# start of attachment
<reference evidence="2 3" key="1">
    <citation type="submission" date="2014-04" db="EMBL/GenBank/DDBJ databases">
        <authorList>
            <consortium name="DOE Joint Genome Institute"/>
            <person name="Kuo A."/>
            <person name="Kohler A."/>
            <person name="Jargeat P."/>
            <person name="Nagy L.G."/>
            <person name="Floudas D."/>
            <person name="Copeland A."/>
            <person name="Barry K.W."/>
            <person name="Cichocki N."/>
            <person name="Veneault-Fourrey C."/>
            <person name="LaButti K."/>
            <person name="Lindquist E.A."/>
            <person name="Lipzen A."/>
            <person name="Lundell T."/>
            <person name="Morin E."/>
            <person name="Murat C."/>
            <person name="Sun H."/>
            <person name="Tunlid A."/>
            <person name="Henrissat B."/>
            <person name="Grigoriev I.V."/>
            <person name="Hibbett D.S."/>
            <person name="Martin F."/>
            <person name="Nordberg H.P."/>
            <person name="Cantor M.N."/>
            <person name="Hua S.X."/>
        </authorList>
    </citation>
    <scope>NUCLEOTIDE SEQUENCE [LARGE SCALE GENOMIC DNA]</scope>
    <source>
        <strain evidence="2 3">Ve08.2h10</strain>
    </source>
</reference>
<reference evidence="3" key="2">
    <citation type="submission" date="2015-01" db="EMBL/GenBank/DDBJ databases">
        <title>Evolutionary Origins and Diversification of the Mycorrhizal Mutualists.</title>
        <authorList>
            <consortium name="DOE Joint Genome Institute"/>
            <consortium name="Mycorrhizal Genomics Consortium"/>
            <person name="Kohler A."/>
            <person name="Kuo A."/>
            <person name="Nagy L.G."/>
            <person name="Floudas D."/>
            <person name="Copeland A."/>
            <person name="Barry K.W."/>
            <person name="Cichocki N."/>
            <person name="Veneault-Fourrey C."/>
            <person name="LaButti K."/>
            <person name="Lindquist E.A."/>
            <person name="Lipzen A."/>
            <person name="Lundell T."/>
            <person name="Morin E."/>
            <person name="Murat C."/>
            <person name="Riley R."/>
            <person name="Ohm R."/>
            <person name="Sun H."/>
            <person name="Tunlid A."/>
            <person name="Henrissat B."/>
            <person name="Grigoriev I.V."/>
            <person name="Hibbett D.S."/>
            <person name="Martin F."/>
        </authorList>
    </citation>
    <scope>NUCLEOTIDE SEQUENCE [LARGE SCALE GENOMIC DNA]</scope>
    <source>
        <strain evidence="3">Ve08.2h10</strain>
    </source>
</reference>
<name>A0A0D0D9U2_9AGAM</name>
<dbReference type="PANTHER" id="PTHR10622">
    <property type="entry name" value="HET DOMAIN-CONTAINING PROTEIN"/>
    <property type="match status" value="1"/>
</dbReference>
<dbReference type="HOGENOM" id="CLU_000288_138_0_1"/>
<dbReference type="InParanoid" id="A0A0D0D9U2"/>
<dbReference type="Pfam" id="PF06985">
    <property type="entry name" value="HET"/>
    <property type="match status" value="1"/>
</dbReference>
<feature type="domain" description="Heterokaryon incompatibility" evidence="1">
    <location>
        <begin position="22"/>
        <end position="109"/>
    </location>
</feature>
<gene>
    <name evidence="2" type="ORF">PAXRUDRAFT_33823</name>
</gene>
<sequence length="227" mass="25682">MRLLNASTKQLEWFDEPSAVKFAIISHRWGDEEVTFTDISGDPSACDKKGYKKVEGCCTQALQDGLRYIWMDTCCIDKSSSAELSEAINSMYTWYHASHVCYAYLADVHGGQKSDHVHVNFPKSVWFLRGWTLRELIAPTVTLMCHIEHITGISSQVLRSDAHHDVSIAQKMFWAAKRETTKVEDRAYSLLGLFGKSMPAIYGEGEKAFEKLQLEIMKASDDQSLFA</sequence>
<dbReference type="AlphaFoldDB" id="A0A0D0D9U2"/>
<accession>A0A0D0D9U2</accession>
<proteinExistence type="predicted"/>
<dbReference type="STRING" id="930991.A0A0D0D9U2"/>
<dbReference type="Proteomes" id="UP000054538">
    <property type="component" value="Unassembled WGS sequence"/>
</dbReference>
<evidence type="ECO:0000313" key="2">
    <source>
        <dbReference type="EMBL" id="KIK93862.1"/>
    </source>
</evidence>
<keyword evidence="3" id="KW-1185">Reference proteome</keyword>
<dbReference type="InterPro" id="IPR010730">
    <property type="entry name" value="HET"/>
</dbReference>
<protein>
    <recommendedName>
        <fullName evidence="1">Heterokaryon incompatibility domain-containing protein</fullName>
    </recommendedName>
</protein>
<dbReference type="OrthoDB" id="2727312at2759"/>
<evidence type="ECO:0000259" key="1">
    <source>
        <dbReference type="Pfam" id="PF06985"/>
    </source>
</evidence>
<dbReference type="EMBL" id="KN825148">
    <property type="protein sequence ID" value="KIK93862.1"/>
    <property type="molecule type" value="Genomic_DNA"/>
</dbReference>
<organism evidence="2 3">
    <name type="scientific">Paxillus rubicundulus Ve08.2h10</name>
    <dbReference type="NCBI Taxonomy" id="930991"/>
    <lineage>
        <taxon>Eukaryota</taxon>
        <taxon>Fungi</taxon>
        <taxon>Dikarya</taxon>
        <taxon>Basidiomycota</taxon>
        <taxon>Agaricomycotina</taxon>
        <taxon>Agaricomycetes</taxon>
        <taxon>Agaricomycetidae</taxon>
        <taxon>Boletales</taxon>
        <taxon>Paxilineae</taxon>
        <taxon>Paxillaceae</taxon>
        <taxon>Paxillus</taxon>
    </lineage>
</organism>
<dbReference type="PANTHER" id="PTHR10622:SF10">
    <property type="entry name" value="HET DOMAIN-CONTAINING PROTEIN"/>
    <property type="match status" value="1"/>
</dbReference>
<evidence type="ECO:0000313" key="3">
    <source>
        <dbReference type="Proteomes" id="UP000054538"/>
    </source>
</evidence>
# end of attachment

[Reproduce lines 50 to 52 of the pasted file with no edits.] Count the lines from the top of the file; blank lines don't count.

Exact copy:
            <person name="LaButti K."/>
            <person name="Lindquist E.A."/>
            <person name="Lipzen A."/>